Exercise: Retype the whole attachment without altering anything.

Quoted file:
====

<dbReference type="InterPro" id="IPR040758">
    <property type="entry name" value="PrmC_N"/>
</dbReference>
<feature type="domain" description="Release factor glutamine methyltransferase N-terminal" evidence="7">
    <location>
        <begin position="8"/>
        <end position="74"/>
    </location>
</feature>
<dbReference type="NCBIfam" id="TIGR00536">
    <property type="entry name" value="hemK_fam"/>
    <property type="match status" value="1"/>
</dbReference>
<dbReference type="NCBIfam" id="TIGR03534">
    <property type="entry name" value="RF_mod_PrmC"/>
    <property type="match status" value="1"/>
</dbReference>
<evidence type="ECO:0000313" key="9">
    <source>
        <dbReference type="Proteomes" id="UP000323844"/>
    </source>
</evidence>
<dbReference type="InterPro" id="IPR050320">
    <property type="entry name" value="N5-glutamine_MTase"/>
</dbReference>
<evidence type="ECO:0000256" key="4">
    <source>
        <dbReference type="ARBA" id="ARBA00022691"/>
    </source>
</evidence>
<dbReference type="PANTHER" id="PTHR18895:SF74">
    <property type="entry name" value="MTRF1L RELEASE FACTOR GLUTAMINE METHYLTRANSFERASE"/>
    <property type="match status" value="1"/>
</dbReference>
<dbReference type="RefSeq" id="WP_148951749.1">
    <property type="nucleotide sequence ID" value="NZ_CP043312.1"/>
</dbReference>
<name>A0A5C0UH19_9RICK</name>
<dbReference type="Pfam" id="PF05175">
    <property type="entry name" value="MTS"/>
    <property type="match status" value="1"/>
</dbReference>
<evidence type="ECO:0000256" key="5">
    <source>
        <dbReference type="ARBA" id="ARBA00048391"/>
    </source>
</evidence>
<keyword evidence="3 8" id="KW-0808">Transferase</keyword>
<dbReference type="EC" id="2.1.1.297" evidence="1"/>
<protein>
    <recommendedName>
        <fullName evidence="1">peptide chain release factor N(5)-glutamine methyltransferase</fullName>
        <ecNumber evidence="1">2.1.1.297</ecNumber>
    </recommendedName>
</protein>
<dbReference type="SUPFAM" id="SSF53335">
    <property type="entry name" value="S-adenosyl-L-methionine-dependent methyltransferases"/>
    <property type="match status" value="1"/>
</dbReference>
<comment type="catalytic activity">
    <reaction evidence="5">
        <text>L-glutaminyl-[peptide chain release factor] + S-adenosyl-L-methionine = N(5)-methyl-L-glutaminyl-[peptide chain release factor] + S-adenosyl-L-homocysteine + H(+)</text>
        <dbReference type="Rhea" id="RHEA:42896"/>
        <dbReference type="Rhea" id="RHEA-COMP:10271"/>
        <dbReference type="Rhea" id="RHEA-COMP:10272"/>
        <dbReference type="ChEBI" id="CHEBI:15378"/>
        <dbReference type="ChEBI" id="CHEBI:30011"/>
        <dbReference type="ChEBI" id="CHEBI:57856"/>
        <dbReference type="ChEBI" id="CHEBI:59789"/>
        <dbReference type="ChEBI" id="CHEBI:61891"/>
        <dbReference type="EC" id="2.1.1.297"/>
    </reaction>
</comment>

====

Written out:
<dbReference type="InterPro" id="IPR040758">
    <property type="entry name" value="PrmC_N"/>
</dbReference>
<feature type="domain" description="Release factor glutamine methyltransferase N-terminal" evidence="7">
    <location>
        <begin position="8"/>
        <end position="74"/>
    </location>
</feature>
<dbReference type="NCBIfam" id="TIGR00536">
    <property type="entry name" value="hemK_fam"/>
    <property type="match status" value="1"/>
</dbReference>
<dbReference type="NCBIfam" id="TIGR03534">
    <property type="entry name" value="RF_mod_PrmC"/>
    <property type="match status" value="1"/>
</dbReference>
<evidence type="ECO:0000313" key="9">
    <source>
        <dbReference type="Proteomes" id="UP000323844"/>
    </source>
</evidence>
<dbReference type="InterPro" id="IPR050320">
    <property type="entry name" value="N5-glutamine_MTase"/>
</dbReference>
<evidence type="ECO:0000256" key="4">
    <source>
        <dbReference type="ARBA" id="ARBA00022691"/>
    </source>
</evidence>
<dbReference type="PANTHER" id="PTHR18895:SF74">
    <property type="entry name" value="MTRF1L RELEASE FACTOR GLUTAMINE METHYLTRANSFERASE"/>
    <property type="match status" value="1"/>
</dbReference>
<dbReference type="RefSeq" id="WP_148951749.1">
    <property type="nucleotide sequence ID" value="NZ_CP043312.1"/>
</dbReference>
<name>A0A5C0UH19_9RICK</name>
<dbReference type="Pfam" id="PF05175">
    <property type="entry name" value="MTS"/>
    <property type="match status" value="1"/>
</dbReference>
<evidence type="ECO:0000256" key="5">
    <source>
        <dbReference type="ARBA" id="ARBA00048391"/>
    </source>
</evidence>
<keyword evidence="3 8" id="KW-0808">Transferase</keyword>
<dbReference type="EC" id="2.1.1.297" evidence="1"/>
<protein>
    <recommendedName>
        <fullName evidence="1">peptide chain release factor N(5)-glutamine methyltransferase</fullName>
        <ecNumber evidence="1">2.1.1.297</ecNumber>
    </recommendedName>
</protein>
<dbReference type="SUPFAM" id="SSF53335">
    <property type="entry name" value="S-adenosyl-L-methionine-dependent methyltransferases"/>
    <property type="match status" value="1"/>
</dbReference>
<comment type="catalytic activity">
    <reaction evidence="5">
        <text>L-glutaminyl-[peptide chain release factor] + S-adenosyl-L-methionine = N(5)-methyl-L-glutaminyl-[peptide chain release factor] + S-adenosyl-L-homocysteine + H(+)</text>
        <dbReference type="Rhea" id="RHEA:42896"/>
        <dbReference type="Rhea" id="RHEA-COMP:10271"/>
        <dbReference type="Rhea" id="RHEA-COMP:10272"/>
        <dbReference type="ChEBI" id="CHEBI:15378"/>
        <dbReference type="ChEBI" id="CHEBI:30011"/>
        <dbReference type="ChEBI" id="CHEBI:57856"/>
        <dbReference type="ChEBI" id="CHEBI:59789"/>
        <dbReference type="ChEBI" id="CHEBI:61891"/>
        <dbReference type="EC" id="2.1.1.297"/>
    </reaction>
</comment>